Waggish

David Auerbach on literature, tech, film, etc.

Tag: bela tarr (page 2 of 3)

Attila Bartis: Tranquility

This book just won the Three Percent Best Translation of 2008 prize, and while I can’t speak to the translation (though I have it on good authority that it’s excellent–thanks GJ), I was happy to have it win, being a booster of Hungarian lit in general (and Laszlo Krasznahorkai in particular). Jeff Waxman describes a not-uncommon worldview of Hungarian literature when he says, “Tranquility is a book of unfathomable realism—by which, of course, I mean endless cruelty, depthless pain and emotional deadness.” Hungarian director Bela Tarr said it even better:

And back then I thought “Okay, we have some social problems in this political system – maybe we’ll just deal with the social question.” And afterwards when we made a second movie and a third we knew better that there are not only social problems. We have some ontological problems and now I think a whole pile of shit is coming from the cosmos. And there’s the reason. You know how we open out step by step, film by film. It’s very difficult to speak about the metaphysical and that. No. It’s just always listening to life. And we are thinking about what is happening around us…I just think about the quality of human life and when I say ‘shit’ I think I’m very close to it.

And it’s fair to say Bartis subscribes to something on the order of this view. What he brings to Tranquility that is very much his own is hysteria, at a level that is rarely encountered at such sustained length. Bernhard is a good contrast: while Bernhard’s narrators are obsessive, ranting, and irate, they are very rarely hysterical. Bartis’s breathless portrayal of unrelenting stress and compression owes the most, I’d say, to Celine and his spiritual disciple E.M Cioran, with a bit of Portnoy’s Complaint (namely, the end) mixed in.

And with a book that is pitched so consistently at the level of hysteria, Bartis has to keep the changes coming so that the tone does not become monotonous. The story of Andor, a middle-aged man, and his exceedingly unhealthy realationship with his mother and only slightly healthier relationships with several women careens around just as Andor careens between the three women in his life (and the one absent one, his sister), never settling in one place long enough to set up a sustained narrative. This is evidently intentional, as the plot necessarily cannot get started with such a tone at work. Any concession to traditional narrative dynamics would wreck the effect, and this book is all about effect.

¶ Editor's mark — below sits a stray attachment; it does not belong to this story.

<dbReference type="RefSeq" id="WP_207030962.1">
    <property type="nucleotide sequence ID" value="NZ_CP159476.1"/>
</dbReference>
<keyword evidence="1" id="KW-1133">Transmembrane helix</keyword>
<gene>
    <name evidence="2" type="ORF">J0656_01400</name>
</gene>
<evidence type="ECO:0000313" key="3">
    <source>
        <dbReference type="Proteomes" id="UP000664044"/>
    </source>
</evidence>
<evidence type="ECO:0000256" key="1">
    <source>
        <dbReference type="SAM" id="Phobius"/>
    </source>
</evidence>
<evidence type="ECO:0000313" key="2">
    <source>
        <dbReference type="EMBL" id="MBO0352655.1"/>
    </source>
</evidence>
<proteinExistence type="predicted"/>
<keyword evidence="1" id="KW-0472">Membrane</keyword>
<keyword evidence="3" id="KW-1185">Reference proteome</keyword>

Such a sustained howl can become numbing or exhausting; at times Bartis piles on so much pain that the book risks becoming a shaggy-dog story. It’s ultimately Andor’s relationship with his mother, and the sheer acuity and inexorability of it, that holds it all together. The other women are sweet relief in comparison. For Bartis, it seems that that level of hysteria, that sheer limit at which there is no appeal to reason and no possible escape, is fundamentally fostered in the mother-son bond.

Bela Tarr: Satantango [3]

(Also see Part 1 and Part 2.)

I just think about the quality of human life and when I say ‘shit’ I think I’m very close to it.

Bela Tarr in interview

Last time, I said that Tarr’s cinematic style deprivileged the characters humans from the center of the frame and put them with equal weight with the gray, surrounding scenery. Ultimately, I believe this makes Tarr’s style extremely compelling in the most physical sense of the word. But what does he say with it?

The plot of Satantango is very simple. Shocked by the suicide of a young girl, a group of townspeople in an impoverished Hungarian village choose to follow the manipulative “prophet” Irimias who, with promises of a bright new collective beginning, takes their money, leads them to an abandoned mansion, and then disperses them and sends them off to menial labor. This last task puts him right with the local authorities, who have been harassing him for being a petty criminal. With one slight exception, the townspeople are mostly sheep throughout the movie, something Tarr underscores in his long shots of cattle wandering through the streets early on in the film. Irimias too has contempt for them, though he is not above a bit of quasi-religious experience himself.